Uber Technologies Inc. announced a quarterly loss of nearly $3 billion Thursday afternoon, including a write-down of more than $2 billion related to its investments in Asian partners, as the ride-hailing industry suffers from the COVID-19 pandemic.
Uber UBER, +4.33% reported a first-quarter loss of $2.94 billion, or $1.70 a share, compared with a loss of $1.01 billion in the year-ago period. Revenue swelled 14% to $3.54 billion from $3.1 billion in the year-ago period. Analysts surveyed by FactSet had estimated a loss of 84 cents a share on revenue of $3.55 billion on average.
The company took a $2.1 billion impairment write-down, which it said was “primarily related to our investment in Didi and the credit loss allowance recorded on our investment in Grab.” Uber exited its operations in parts of Asia in exchange for stakes in those two Asian ride-hailing companies.
“While our Rides business has been hit hard by the ongoing pandemic, we have taken quick action to preserve the strength of our balance sheet, focus additional resources on Uber Eats, and prepare us for any recovery scenario,” Uber Chief Executive Dara Khosrowshahi said in a statement announcing the results.
The coronavirus pandemic all but extinguished rides bookings in April, leading to an 80% drop, though Uber has seen recent increases in bookings in San Francisco, Los Angeles, Chicago and elsewhere, he added in a conference call with analysts late Thursday. Additionally, Uber Eats’ gross bookings surged 52% to $4.7 billion in the first quarter.
The first-quarter results, announced after the market’s close Thursday, initially sent Uber shares down 3% in after-hours trading but they soon recovered and swung into positive territory — up 9.5%.
The large quarterly loss may be the least of the ride-hailing giant’s worries in the coronavirus pandemic, amid the imminent departure of its chief technology officer and a 14% reduction of its workforce that may only be a start. CTO Thuan Pham is leaving May 16 for unspecified reasons, according to a regulatory filing on April 24, another in a string of executive departures since Khosrowshahi took over as CEO. To compound matters, Uber’s said it was paring 3,700 jobs in a regulatory filing on Wednesday to slash costs.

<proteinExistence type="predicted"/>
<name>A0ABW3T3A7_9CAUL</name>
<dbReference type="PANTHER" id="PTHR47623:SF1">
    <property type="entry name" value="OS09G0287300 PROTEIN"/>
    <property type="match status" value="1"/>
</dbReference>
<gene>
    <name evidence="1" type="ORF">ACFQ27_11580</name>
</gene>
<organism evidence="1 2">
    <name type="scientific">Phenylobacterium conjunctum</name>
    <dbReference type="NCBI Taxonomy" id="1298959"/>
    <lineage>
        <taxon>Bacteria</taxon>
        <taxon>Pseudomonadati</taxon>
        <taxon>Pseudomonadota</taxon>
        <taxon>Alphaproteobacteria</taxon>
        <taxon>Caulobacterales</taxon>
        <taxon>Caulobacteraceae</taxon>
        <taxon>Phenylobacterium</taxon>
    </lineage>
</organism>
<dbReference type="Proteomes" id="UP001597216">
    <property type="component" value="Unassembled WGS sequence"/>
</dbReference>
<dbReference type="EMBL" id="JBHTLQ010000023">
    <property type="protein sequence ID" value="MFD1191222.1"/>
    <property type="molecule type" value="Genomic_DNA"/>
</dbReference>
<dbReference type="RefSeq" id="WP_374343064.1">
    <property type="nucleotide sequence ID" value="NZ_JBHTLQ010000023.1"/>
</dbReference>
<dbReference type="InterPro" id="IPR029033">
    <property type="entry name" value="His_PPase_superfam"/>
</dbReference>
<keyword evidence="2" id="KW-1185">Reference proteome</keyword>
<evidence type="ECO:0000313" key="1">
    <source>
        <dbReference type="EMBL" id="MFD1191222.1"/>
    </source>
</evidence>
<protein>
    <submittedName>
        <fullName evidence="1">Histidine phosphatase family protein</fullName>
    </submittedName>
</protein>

Khosrowshahi said during the conference call that Uber hoped to slash $1 billion in annual costs.
The industrywide slump could accelerate in the second quarter, Wedbush Securities analyst Dan Ives warned in an April 29 note, with Uber particularly vulnerable because of its exposure in Europe and Asia. He anticipated a 41% dive in revenue, year-over-year, in Uber’s first quarter.
On Wednesday, ride-hailing rival Lyft Inc. LYFT, +4.56% reported better-than-expected revenue and thinning losses for its first fiscal quarter. It lost $398.1 million, or $1.31 a share, compared with a loss of $1.14 billion, or $48.53 a share, in the year-ago quarter. Revenue climbed 23% to $955.7 million from $776 million a year ago. Analysts surveyed by FactSet had expected a loss of 62 cents a share on sales of $882 million.
Uber’s saving grace in this time may be its food-delivery business, which competes with GrubHub Inc. GRUB, +3.63% and startups such as PostMates and DoorDash. A day after GrubHub reported record quarterly revenue, Uber said that revenue from its Uber Eats business jumped more than 50% in the quarter, to $819 million from $536 million a year ago, as a larger percentage of riders use the food-delivery service.
As Lyft did earlier Thursday, Uber executives briefly outlined health and safety measures they were undertaking to ease the concerns of riders and drivers. Both ride-hailing services discussed the use of masks by both parties and thorough cleaning of vehicles.
Uber stock is up 4% this year, while the S&P 500 index SPX, +1.25% has declined 10.8%.
Advertisement Advertisement Advertisement Advertisement Advertisement Advertisement Advertisement Advertisement Advertisement
‘It’s devastating’ — Jobs number will be bad, but the reality is actually much worse, warns the Fed’s Neel Kashkari
Dow jumps 300 points higher, shaking off report that shows the worst U.S. unemployment rate since the Great Depression
Advertisement Advanced Search Submit entry for keyword results Advertisement
No results foundOriginal Article